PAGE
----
He’s even invented a term for this new standard: HRT, shorthand for holistic real-time response, which, he contends, best expresses the dual challenges of 21st century farming:  responding quickly but also in ways that help farmers make decisions within a context in which all the critical factors are considered and carefully weighed.

“Farmers no longer have the luxury of focusing only on the immediate task — of making decisions in a vacuum,” Monks says. “They have to be constantly thinking beyond the task at hand, anticipating how these decisions will affect other aspects of their operations.”

“The really remarkable thing is that farmers are not just planning according to a 10- or 15-year horizon but are looking even a century into the future, thinking about how changes are going to affect agriculture over generations,” he says.

Paul Mask, Alabama Extension assistant director for agriculture, forestry and natural resources, shares Monks’ sentiments.  He’s reminded of this new farming reality whenever he enters a farm shed and sees a $3-million piece of machinery sitting unused. 

“If you had something worth that much in a factory, it would be used several times a day, and the fact that something this valuable is left idle for long stretches of time on a farm underscores how sophisticated and challenging farming has become within the last few decades,” Mask says.

Little wonder why Monks’ acronym, HRT, has not only become something of a war cry of Alabama Extension row-crops team but also the basis for much of the in-service training that Extension agents have received within the last few years.

“The thinking reflected now has been around for a long time,” Mask said.

“What’s changed is the critical need for Extension crops experts to become more focused — to understand row crop farming not only as a system of interrelated parts but to anticipate trends before they play out into full-blown crises,” he says.

Just as farming has become more interrelated, the in-service training provided to Extension professionals has become more multidisciplinary to reflect these new realities, with special emphasis on how these different disciplines — agronomy, plant pathology and entomology — relate to each other within a changing farming environment.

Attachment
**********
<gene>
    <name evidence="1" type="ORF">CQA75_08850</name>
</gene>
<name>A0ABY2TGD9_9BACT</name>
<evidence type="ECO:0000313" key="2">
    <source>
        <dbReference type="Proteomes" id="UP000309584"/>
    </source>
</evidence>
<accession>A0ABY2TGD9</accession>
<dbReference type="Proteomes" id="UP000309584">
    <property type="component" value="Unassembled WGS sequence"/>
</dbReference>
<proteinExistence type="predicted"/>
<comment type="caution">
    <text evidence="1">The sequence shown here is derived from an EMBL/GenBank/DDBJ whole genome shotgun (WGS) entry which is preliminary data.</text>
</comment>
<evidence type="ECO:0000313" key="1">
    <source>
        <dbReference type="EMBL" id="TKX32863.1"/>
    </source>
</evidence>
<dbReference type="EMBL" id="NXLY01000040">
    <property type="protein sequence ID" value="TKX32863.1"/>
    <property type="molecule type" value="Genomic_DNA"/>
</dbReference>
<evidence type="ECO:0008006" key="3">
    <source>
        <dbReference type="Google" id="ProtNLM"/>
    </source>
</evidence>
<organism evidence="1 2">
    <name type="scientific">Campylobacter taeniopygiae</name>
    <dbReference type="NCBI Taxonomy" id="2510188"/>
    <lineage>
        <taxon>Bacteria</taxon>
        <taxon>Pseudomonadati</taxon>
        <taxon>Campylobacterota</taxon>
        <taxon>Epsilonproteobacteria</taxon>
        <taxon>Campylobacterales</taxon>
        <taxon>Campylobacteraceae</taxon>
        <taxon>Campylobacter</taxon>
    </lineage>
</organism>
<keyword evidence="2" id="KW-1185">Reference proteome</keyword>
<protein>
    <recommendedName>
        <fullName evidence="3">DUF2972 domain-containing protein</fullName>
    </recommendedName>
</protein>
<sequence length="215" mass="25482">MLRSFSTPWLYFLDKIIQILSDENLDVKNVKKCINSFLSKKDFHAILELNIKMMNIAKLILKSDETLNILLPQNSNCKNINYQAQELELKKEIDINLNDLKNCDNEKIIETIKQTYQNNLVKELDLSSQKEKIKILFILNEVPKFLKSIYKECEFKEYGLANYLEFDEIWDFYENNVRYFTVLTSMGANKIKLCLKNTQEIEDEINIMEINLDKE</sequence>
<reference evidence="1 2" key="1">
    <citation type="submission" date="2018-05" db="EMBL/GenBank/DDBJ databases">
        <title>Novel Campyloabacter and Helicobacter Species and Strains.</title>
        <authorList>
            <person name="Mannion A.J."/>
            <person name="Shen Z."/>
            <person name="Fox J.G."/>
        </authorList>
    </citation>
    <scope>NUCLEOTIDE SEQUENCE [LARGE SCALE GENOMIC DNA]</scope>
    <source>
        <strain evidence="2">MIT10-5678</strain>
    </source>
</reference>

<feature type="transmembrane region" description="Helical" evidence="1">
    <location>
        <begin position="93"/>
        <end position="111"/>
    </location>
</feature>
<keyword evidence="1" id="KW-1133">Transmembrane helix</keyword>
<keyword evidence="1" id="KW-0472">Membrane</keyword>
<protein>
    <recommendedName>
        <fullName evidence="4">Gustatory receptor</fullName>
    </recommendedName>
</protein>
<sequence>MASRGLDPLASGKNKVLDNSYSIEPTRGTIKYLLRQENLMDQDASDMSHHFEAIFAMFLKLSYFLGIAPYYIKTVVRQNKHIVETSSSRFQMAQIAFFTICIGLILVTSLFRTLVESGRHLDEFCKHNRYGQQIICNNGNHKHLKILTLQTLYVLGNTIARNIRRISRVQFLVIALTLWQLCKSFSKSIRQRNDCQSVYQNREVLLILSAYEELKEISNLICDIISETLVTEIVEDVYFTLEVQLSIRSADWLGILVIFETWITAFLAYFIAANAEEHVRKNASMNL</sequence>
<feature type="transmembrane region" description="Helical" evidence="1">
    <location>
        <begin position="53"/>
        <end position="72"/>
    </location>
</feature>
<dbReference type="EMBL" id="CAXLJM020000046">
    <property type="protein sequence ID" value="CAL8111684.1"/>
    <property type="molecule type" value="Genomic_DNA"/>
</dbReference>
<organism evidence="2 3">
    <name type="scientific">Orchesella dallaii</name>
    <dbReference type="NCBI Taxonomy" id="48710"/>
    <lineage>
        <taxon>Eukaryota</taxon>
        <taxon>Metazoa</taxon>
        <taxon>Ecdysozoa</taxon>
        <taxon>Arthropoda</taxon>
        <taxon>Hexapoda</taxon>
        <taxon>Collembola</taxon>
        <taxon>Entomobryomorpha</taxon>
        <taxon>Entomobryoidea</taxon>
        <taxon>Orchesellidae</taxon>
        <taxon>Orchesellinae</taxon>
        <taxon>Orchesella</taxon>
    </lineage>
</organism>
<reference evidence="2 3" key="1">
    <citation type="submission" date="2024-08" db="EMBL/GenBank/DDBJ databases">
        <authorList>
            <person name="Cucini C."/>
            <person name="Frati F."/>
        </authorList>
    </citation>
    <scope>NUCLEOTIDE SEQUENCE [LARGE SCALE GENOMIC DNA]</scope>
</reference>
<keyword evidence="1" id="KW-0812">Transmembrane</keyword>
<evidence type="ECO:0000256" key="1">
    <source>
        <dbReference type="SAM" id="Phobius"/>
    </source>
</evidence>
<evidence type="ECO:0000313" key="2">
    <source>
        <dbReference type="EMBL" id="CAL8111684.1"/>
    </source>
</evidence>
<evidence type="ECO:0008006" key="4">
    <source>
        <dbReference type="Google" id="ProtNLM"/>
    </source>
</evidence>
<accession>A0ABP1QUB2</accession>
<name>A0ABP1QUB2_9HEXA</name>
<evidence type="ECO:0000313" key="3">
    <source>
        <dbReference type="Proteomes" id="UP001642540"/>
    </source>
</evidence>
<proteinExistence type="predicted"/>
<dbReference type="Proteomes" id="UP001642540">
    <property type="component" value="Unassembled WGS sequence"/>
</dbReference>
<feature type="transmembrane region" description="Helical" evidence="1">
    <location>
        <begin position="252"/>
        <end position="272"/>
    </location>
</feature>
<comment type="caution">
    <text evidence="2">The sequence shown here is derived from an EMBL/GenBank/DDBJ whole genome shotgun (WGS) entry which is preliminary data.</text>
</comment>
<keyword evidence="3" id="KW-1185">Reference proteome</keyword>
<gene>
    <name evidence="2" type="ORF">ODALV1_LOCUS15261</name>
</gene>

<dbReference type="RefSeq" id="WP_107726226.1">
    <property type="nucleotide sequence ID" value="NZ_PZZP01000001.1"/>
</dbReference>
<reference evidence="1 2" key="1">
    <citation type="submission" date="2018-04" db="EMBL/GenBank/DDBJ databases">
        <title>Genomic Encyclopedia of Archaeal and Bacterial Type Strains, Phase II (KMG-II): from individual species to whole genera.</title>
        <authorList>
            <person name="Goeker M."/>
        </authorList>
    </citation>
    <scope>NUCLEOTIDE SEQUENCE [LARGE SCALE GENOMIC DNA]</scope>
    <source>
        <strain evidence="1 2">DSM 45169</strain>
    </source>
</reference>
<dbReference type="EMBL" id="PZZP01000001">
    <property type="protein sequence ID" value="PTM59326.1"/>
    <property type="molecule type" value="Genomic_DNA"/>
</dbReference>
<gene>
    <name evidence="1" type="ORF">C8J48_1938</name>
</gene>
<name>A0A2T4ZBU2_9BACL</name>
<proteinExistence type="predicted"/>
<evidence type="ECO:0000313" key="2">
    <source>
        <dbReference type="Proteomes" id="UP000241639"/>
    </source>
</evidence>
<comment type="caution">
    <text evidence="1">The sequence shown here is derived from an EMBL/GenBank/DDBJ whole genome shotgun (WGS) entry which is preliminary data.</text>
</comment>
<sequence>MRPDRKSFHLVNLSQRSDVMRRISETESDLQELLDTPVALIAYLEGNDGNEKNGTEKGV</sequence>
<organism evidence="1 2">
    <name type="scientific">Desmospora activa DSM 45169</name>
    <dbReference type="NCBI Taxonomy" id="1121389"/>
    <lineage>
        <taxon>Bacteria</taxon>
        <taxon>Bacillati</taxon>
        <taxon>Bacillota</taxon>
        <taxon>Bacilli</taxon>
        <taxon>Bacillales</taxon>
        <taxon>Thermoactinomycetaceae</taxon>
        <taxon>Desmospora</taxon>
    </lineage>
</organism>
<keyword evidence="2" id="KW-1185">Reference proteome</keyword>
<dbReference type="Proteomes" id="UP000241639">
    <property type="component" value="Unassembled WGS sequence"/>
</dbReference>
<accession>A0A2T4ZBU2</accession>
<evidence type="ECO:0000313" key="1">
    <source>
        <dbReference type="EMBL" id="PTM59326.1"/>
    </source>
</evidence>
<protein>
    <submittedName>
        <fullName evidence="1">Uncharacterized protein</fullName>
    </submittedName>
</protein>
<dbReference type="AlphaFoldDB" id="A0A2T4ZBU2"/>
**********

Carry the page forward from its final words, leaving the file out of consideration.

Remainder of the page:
Monks, though, is the first to stress that the holistic part of this standard must still be balanced out by real-time response. To better ensure they are both proactive and reactive to producers’ needs, members of the Alabama Extension crops team are also ramping up their presence in social media venues.

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Monks and 13 other Alabama Extension specialists representing several disciplines launched their AU Crop Specialists (@AlabamaCrops) Twitter account a couple of months ago and have already garnered almost 90 followers, including several key farm publication editors who are helping spread the word.  They are also tweeting with the hashtag #Alacrops to extend their reach to Twitter users with timely crop-related information.

Many of these specialists have also started twitter accounts and blogs of their own to reach growers.

Monks and the other specialists also use @AlabamaCrops to point to the Alabama Extension Crops team’s Website, Alabamacrops.com, which serves as a comprehensive resource for Alabama row-crop producers.

 

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